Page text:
3. Janelle Monae, “Dirty Computer” – This is the statement record Monae’s fans have waited for since “Tightrope” announced her vast talent nearly a decade ago — a radiant, sexy and self-assured effort that finally justifies all of the Prince comparisons.
4. Kacey Musgraves, “Golden Hour” – Musgraves is just as impatient with the conventions of country music as she is with men who are “classic in the wrong way.” “Golden Hour” shimmers and bursts with ideas and feelings: “High Horse” alone contains at least three hooks good enough to carry whole songs; “Space Cowboy,” whose title reveals itself as a heartbreaking play on words, is the year’s most harrowing breakup song; “Slow Burn” is a narrative master class. All that glitters here is gold indeed.
5. Beach House, “7” – Still great and somehow getting better, the dream-pop duo ventures ever further into sonic nether-realms where the line separating darkness and light blurs and disappears. Beach House’s seventh and boldest album overwhelms on nearly all fronts – emotional, textural, melodic, the pure physical experience of living inside it. “7” is both beauty and beast.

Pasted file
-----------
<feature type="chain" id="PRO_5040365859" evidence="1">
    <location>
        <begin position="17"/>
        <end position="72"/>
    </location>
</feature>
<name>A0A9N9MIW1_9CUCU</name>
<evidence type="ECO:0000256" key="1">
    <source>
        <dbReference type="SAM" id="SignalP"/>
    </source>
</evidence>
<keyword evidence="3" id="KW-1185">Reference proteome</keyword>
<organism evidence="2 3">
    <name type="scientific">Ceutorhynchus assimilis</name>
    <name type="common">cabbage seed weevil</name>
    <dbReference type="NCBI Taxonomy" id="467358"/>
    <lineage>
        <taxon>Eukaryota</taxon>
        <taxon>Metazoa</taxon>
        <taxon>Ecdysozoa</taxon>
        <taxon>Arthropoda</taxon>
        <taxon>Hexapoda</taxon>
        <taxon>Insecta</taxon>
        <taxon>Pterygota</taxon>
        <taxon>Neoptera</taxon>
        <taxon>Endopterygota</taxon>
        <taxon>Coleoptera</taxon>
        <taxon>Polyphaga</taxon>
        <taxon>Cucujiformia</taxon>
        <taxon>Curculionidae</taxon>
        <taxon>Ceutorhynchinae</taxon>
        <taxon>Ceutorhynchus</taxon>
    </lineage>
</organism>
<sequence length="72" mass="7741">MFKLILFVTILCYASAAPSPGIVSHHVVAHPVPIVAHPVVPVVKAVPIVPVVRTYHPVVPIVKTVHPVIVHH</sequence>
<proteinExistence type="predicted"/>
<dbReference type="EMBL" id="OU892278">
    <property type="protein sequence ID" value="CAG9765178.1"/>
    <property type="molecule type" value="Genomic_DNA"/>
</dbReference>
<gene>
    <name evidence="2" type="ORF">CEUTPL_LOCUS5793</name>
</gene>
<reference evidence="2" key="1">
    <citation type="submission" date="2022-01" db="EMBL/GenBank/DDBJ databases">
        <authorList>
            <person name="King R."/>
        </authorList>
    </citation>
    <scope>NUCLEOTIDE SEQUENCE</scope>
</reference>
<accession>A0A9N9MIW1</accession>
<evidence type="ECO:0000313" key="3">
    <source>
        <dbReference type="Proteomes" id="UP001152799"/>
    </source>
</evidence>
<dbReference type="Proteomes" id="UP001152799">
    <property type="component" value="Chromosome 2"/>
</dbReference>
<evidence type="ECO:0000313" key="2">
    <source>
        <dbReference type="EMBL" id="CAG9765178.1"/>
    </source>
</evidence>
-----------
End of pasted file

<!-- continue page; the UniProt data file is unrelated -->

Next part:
Honorable Mention: Neko Case, “Hell On”; Pusha T, “Daytona”; The 1975, “A Brief Inquiry Into Online Relationships”; Mitski, “Be the Cowboy”; Spiritualized, “And Nothing Hurt”; Deafheaven, “Ordinary Corrupt Human Love”; Now Now, “Saved”; Low, “Double Negative”
BEST LOCAL ALBUM: Coffin Problem, “So Good Nothing” – GR’s foremost prophets of gloomy grandeur follow their self-titled debut with a tour de force that offers slightly more of everything: more gale-force guitars, more dynamic vocals from frontman Sean Stearns and a stellar lineup of guests, more texture, more coins of sunlight penetrating the murk. Putting your head in a vice isn’t supposed to feel so good.
BEST CONCERT: David Byrne, DeVos Performance Hall, Aug. 8 – I wrote quite a bit about Byrne’s “American Utopia” tour stop back in August, a concert memory that continues to delight and confound me, as I suspect it will for the rest of my life as a music lover.
Honorable Mention: Janelle Monae, 20 Monroe Live; Against Me!, Pyramid Scheme; Deafheaven & DIIV, Pyramid Scheme